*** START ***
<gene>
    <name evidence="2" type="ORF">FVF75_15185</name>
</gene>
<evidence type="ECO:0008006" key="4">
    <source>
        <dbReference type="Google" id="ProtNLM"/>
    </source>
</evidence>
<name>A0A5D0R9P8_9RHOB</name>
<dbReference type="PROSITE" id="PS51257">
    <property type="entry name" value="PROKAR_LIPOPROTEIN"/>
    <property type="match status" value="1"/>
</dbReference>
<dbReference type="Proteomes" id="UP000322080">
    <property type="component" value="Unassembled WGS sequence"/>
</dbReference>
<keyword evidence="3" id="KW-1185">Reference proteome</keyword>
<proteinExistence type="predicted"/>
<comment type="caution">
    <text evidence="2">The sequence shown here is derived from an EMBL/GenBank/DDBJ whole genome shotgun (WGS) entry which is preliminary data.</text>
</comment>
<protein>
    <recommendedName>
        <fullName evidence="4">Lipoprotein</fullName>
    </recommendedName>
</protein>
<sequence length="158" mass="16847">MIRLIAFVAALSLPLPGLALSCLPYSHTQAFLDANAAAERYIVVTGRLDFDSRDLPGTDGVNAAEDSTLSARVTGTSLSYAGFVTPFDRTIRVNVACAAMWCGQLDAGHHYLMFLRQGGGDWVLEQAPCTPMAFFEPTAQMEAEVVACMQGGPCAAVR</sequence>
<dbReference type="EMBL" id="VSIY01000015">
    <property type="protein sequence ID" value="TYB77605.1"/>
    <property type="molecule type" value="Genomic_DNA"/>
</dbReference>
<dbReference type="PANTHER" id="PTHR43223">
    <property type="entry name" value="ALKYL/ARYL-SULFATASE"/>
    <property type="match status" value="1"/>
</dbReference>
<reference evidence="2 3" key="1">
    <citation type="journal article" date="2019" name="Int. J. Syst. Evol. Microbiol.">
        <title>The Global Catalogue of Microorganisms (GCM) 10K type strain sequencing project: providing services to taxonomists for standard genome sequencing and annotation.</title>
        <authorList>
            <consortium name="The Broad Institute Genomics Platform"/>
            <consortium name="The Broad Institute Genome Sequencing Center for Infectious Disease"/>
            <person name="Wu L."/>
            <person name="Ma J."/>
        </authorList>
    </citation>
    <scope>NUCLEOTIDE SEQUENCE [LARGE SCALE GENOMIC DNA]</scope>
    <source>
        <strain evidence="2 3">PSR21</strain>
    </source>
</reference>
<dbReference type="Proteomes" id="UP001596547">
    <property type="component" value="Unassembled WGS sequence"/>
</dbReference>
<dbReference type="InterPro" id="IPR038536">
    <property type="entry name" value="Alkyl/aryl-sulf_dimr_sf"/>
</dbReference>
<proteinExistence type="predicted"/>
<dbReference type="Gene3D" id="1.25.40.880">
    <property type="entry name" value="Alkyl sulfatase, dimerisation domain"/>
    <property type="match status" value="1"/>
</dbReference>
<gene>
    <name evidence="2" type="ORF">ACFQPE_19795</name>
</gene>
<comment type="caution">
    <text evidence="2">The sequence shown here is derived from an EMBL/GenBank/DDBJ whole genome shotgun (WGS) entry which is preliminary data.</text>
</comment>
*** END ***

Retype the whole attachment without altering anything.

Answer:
<gene>
    <name evidence="2" type="ORF">FVF75_15185</name>
</gene>
<evidence type="ECO:0008006" key="4">
    <source>
        <dbReference type="Google" id="ProtNLM"/>
    </source>
</evidence>
<name>A0A5D0R9P8_9RHOB</name>
<dbReference type="PROSITE" id="PS51257">
    <property type="entry name" value="PROKAR_LIPOPROTEIN"/>
    <property type="match status" value="1"/>
</dbReference>
<dbReference type="Proteomes" id="UP000322080">
    <property type="component" value="Unassembled WGS sequence"/>
</dbReference>
<keyword evidence="3" id="KW-1185">Reference proteome</keyword>
<proteinExistence type="predicted"/>
<comment type="caution">
    <text evidence="2">The sequence shown here is derived from an EMBL/GenBank/DDBJ whole genome shotgun (WGS) entry which is preliminary data.</text>
</comment>
<protein>
    <recommendedName>
        <fullName evidence="4">Lipoprotein</fullName>
    </recommendedName>
</protein>
<sequence length="158" mass="16847">MIRLIAFVAALSLPLPGLALSCLPYSHTQAFLDANAAAERYIVVTGRLDFDSRDLPGTDGVNAAEDSTLSARVTGTSLSYAGFVTPFDRTIRVNVACAAMWCGQLDAGHHYLMFLRQGGGDWVLEQAPCTPMAFFEPTAQMEAEVVACMQGGPCAAVR</sequence>
<dbReference type="EMBL" id="VSIY01000015">
    <property type="protein sequence ID" value="TYB77605.1"/>
    <property type="molecule type" value="Genomic_DNA"/>
</dbReference>
<dbReference type="PANTHER" id="PTHR43223">
    <property type="entry name" value="ALKYL/ARYL-SULFATASE"/>
    <property type="match status" value="1"/>
</dbReference>
<reference evidence="2 3" key="1">
    <citation type="journal article" date="2019" name="Int. J. Syst. Evol. Microbiol.">
        <title>The Global Catalogue of Microorganisms (GCM) 10K type strain sequencing project: providing services to taxonomists for standard genome sequencing and annotation.</title>
        <authorList>
            <consortium name="The Broad Institute Genomics Platform"/>
            <consortium name="The Broad Institute Genome Sequencing Center for Infectious Disease"/>
            <person name="Wu L."/>
            <person name="Ma J."/>
        </authorList>
    </citation>
    <scope>NUCLEOTIDE SEQUENCE [LARGE SCALE GENOMIC DNA]</scope>
    <source>
        <strain evidence="2 3">PSR21</strain>
    </source>
</reference>
<dbReference type="Proteomes" id="UP001596547">
    <property type="component" value="Unassembled WGS sequence"/>
</dbReference>
<dbReference type="InterPro" id="IPR038536">
    <property type="entry name" value="Alkyl/aryl-sulf_dimr_sf"/>
</dbReference>
<proteinExistence type="predicted"/>
<dbReference type="Gene3D" id="1.25.40.880">
    <property type="entry name" value="Alkyl sulfatase, dimerisation domain"/>
    <property type="match status" value="1"/>
</dbReference>
<gene>
    <name evidence="2" type="ORF">ACFQPE_19795</name>
</gene>
<comment type="caution">
    <text evidence="2">The sequence shown here is derived from an EMBL/GenBank/DDBJ whole genome shotgun (WGS) entry which is preliminary data.</text>
</comment>